Looking for your first house as an almost-real adult is a pretty daunting task! House hunting can be simple for a lucky few, but for me it’s often accompanied by a lot of disgust, frustration and giving the evil-eye to letting agents.
I’ve put together 10 tips for house hunting students (all of which come from personal experience, so they may be a bit biased.) Enjoy!
Lower your expectations
Most student houses, especially in our area, aren’t exactly luxury living. The larger the house, the more likely you are to have expensive appliances in our area. As I’ve only lived in 4 bedroom houses I’ve seen a variety of houses ranging from the stereotypical ‘student dive’ (peeling wallpaper, damp, mould, broken stairs etc) to lovely, clean, well presented houses. If you’re happy with paying less for a lower quality then go for it! But make sure you’re getting the quality you want for your money
Check for damp
Bubbling ceilings, peeling wallpaper, stains, mould and condensation on the windows are all warning signs of damp. Landlords often say they will ‘fix’ the damp but many student landlords in my area are known to cut corners and just replaster the area or paint over any stains. My house last year had damp and although it wasn’t life ruining it was annoying; my room became humid when it was warm and clammy when it was cold. All the pages in my books wilted too as the only shelves were next to the wall with damp. Boo!
Don’t be afraid to ask!
If you really like the house but you feel there is a reasonable problem with it (ie. broken appliances, wanting a new showerhead, painting over stained walls etc) sometimes they are happy to fix it! Make sure this is written into your contract to ensure that it is completed before you move in. We were concerned about kitchen counter space in one house we viewed today, and the letting agent offered to install a new cupboard with a counter top for us! Brilliant.
Talk to the tenants
If the tenants are in while you’re viewing the house sometimes they accompany you around. Ask if it’s ok to ask a few questions and they’re normally happy to help! Obviously be respectful and don’t disturb people working, but it’s really great to be able to speak to someone who lives in the house. They can offer honest opinions on the landlord, the neighbours, how much bills typically cost, and whether the house itself is warm in the winter (a very important quality in a house up North!)
Try not to be bowled over by aesthetic things in the house like the colour of the walls (unless it really, really bothers you!) or the style of the furniture. Most of it will be budget or well used, but remember it’s the quality of appliances, size of desk, storage, kitchen and double glazing that are important!
See past the dirt… Sometimes!
Sometimes a lovely house with new appliances can look disgusting when it’s covered in a few weeks worth of grime. Some houses have a bad layout you can change so look at the furniture available and the room space, not the layout. Some bathrooms can look disgusting but I swear that after a good scrub after the tenants move out they will look a million times more appealing. Some people are really messy, and I understand that a messy house can put you straight off, but try and look past it.
At the same time, know when the mess becomes signs of an actual problem. Is the ominous stain in the bathroom due to damp? Will that bath ever return to a normal colour? Is the grime on that cooker past cleaning? Some houses just don’t get clean. I lived in one!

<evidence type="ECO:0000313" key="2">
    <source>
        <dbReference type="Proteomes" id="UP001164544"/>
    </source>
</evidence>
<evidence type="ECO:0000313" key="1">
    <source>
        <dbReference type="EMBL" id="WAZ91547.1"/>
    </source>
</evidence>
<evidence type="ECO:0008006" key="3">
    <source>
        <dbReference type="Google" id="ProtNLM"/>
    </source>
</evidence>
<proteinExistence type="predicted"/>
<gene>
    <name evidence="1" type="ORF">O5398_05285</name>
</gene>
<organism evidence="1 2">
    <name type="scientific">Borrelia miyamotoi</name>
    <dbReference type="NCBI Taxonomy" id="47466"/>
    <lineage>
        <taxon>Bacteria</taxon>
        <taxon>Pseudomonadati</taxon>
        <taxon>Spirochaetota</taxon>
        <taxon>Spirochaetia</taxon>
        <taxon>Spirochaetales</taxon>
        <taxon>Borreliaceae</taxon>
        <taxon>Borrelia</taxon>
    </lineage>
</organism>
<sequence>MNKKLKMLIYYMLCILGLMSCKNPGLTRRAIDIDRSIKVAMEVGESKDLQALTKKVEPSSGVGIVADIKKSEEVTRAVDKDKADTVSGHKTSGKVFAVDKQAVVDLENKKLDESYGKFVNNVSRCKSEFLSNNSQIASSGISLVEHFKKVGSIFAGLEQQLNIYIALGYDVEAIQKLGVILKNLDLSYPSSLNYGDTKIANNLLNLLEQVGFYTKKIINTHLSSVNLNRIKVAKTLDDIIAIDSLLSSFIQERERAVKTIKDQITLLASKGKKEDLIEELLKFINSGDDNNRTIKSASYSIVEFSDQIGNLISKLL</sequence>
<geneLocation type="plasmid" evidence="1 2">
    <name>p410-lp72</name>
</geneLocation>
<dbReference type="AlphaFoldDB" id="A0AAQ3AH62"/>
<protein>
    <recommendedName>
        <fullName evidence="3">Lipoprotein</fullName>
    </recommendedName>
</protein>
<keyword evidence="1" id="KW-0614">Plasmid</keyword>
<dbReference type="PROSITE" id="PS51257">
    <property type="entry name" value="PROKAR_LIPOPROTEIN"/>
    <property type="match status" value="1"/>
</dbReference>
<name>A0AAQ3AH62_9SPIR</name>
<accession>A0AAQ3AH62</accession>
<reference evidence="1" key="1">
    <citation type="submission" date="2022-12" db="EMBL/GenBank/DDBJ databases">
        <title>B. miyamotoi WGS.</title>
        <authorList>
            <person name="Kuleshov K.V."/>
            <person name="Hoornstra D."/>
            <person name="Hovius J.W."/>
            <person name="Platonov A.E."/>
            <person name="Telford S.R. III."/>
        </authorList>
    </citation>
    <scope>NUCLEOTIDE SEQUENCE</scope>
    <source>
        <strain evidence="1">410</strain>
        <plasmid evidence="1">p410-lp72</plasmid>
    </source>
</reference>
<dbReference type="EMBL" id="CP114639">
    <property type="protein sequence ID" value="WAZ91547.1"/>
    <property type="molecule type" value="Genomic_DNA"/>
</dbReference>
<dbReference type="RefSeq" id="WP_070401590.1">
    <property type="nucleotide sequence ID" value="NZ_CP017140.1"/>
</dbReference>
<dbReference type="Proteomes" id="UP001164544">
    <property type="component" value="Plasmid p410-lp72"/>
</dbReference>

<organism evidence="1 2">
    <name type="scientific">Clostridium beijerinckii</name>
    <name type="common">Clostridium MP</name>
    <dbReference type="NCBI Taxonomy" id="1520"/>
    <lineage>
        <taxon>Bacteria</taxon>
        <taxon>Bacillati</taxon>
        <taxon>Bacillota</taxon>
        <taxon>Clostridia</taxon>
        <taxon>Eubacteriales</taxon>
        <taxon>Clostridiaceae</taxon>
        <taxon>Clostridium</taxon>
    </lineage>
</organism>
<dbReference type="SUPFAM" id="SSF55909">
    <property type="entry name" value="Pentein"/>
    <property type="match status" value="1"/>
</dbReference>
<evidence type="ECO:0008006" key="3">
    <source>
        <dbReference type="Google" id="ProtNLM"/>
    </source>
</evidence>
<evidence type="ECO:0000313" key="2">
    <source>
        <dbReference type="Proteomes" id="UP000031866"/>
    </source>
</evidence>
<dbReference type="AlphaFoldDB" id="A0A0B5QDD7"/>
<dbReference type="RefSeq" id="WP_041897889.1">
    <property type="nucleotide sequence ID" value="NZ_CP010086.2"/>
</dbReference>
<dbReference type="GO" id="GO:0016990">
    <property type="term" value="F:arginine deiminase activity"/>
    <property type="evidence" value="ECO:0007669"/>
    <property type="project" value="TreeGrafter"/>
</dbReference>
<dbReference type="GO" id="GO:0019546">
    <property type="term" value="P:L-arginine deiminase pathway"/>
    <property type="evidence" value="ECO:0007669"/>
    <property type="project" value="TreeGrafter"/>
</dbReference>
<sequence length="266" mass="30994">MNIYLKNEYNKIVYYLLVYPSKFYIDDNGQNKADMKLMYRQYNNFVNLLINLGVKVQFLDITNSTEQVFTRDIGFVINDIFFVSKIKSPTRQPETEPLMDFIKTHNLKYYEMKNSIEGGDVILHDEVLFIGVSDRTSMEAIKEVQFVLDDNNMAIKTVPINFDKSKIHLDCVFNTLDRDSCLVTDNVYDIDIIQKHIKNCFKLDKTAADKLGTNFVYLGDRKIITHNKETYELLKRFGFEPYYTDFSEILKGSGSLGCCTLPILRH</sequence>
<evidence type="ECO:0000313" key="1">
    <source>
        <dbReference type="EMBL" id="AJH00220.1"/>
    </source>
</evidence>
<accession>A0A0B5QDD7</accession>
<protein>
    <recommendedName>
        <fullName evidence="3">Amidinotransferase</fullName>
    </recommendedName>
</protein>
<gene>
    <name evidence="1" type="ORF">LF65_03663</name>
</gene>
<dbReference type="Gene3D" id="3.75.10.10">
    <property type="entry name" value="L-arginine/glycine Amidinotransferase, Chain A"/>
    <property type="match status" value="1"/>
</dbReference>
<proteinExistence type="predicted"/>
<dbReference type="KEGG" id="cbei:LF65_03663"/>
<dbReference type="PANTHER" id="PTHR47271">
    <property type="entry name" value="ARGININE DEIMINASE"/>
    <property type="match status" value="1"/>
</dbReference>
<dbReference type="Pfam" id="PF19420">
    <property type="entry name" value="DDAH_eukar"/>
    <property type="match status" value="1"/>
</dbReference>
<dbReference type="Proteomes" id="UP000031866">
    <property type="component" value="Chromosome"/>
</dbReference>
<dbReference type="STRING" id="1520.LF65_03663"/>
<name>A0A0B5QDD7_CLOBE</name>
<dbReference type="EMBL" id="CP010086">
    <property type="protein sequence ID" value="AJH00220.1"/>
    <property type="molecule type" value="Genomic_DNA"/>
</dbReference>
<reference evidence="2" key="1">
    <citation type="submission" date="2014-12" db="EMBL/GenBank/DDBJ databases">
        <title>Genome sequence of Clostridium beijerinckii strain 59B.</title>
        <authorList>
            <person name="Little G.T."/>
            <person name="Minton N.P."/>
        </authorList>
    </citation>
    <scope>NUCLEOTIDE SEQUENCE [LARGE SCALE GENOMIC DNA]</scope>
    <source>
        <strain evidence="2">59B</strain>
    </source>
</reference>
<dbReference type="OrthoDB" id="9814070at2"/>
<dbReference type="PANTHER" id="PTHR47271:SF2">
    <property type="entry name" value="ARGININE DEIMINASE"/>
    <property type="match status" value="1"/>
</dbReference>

As with any home, security is so important. Students are often easy targets as they are a sure bet for a house full of laptops and mobile phones. Crime rates in my area are pretty bad and a few of my friends have been burgled so make sure your house will be secure! Double glazing, locking windows and locking doors are all a must. A burglar alarm is desirable, but not all student houses have ones that work. Make sure you check this with the letting agent before you move in! Also try and notice the quality of exterior doors. We visited a house last year where an interior door was used as the back door to the house, which is really irresponsible and unsafe!
Check the accreditation
Make sure your landlord is accredited and your rent deposit is guaranteed by the government. The Landlord Accreditation ensures that your landlord is registered and should provide a high standard of housing. The Rent Deposit Guarantee makes sure that your deposit is protected and isn’t witheld unlawfully. These are both essential when renting a house.
Get to know the area
Location, Location, Location! Most university students have one or two ‘student areas’ where second and third years rent. It seems bizarre, but after living in the same area some of the roads have completely different atmospheres. One is known as a bit of a ‘party road’ while my road is much quieter. Some roads have worse crime rates than others, while some are more residential and less student. Do a bit of research and visit the area at different times of day, especially if you don’t know it well!
Set a budget and stick to it
Don’t be tempted to go over because £90 a week is only £10 a week more than £80. Remember it all adds up! This is something we’ve only just learnt after looking at nice expensive flats then realising they are completely unrealistic to other options that are similar but we could get for less.
Keep checking back for a post soon on my student housing experience; two flats, two houses, the highs, the lows, letting agents from hell and heaven, and some of the best times of my life over the last three years!